DESeq2: too many NA for pvalues?
Entering edit mode
Brian Smith ▴ 120
Last seen 7 months ago
United States


I was trying to use DESeq2 to find differential abundances in two sets of microbiome (16s) data. I seem to get a lot of p-values that are NA (about 10% of p-values are NA). Here is my code and some results:

> myds

class: DESeqDataSet 
dim: 598 50 
assays(1): counts
rownames(708): 192963 4465907 ... 189592 580008
rowRanges metadata column names(0):
colnames(50): Sample135 Sample246 ... Sample25 Sample11
colData names(15): Lab_ID Stool_Num ... amount_mg

> myres <- DESeq(myds)
> res <- results(myres)
> head(res)

log2 fold change (MAP): phenotype case vs control 
Wald test p-value: phenotype case vs control 
DataFrame with 6 rows and 6 columns
         baseMean log2FoldChange     lfcSE       stat       pvalue        padj
        <numeric>      <numeric> <numeric>  <numeric>    <numeric>   <numeric>
189592   8.434254      1.0976058 0.5416153  2.0265414 4.270934e-02 0.269364834
4465907  9.357253     -0.8675216 0.5354922 -1.6200452 1.052226e-01 0.384802311
177310  61.323202      1.8968030 0.8038772  2.3595680 1.829623e-02 0.173950686
4364222 35.717973     -0.1593546 0.8631786 -0.1846137           NA          NA
194107   9.983001      1.4331188 0.5869212  2.4417565 1.461600e-02 0.152629370
189110  43.982965      4.1196519 1.0192709  4.0417634 5.305074e-05 0.005019356

Why am I getting so many NAs? Should I be using different/additional arguments for the DESeq function?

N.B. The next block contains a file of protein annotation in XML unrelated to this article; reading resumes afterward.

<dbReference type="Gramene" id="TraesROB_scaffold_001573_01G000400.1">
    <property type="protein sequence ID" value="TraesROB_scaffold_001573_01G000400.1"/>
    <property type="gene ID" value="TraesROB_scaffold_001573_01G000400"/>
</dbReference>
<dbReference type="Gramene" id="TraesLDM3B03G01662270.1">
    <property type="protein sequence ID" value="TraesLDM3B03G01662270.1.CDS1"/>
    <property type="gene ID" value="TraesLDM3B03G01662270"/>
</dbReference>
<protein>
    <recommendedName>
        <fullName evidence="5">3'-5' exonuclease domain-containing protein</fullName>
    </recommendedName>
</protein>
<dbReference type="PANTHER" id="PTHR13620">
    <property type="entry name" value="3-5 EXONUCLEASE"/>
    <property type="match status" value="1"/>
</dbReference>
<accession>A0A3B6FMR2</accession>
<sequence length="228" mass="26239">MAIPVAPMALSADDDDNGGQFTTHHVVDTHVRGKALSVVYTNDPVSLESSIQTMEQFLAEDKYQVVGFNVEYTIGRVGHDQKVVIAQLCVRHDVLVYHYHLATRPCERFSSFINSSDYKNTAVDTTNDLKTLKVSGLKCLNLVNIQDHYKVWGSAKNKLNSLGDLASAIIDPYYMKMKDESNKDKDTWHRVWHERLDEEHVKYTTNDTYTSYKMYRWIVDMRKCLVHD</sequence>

deseq2 deseq • 1.7k views
Entering edit mode
Last seen 14 hours ago
United States

If you read the vignette, it explains that these NA p-values are for genes with outlier counts present in one or more groups. The NA is just the default behavior when there is an outlier and not enough samples that we feel replacement is appropriate. 

You can turn off the outlier filtering with cooksCutoff=FALSE when you call results(), and inspect the genes yourself to see if you feel there are outliers. See the vignette for details on all of this. It could be that a single sample consistently has extreme counts, and this sample might best be removed. In the section on outliers and Cook's distance there is a section in bold "Note on many outliers".

You can also detect problematic samples through EDA plots such as PCA (see vignette also on how to do this). Just to be clear, you want to make sure to only remove samples for which the experiment may have failed or the quality is too low. You don't want to remove samples simply because they deviate slightly from the others, as this could represent normal biological variation. This is a somewhat subjective decision which the bioinformatic analyst should make and be able to defend.


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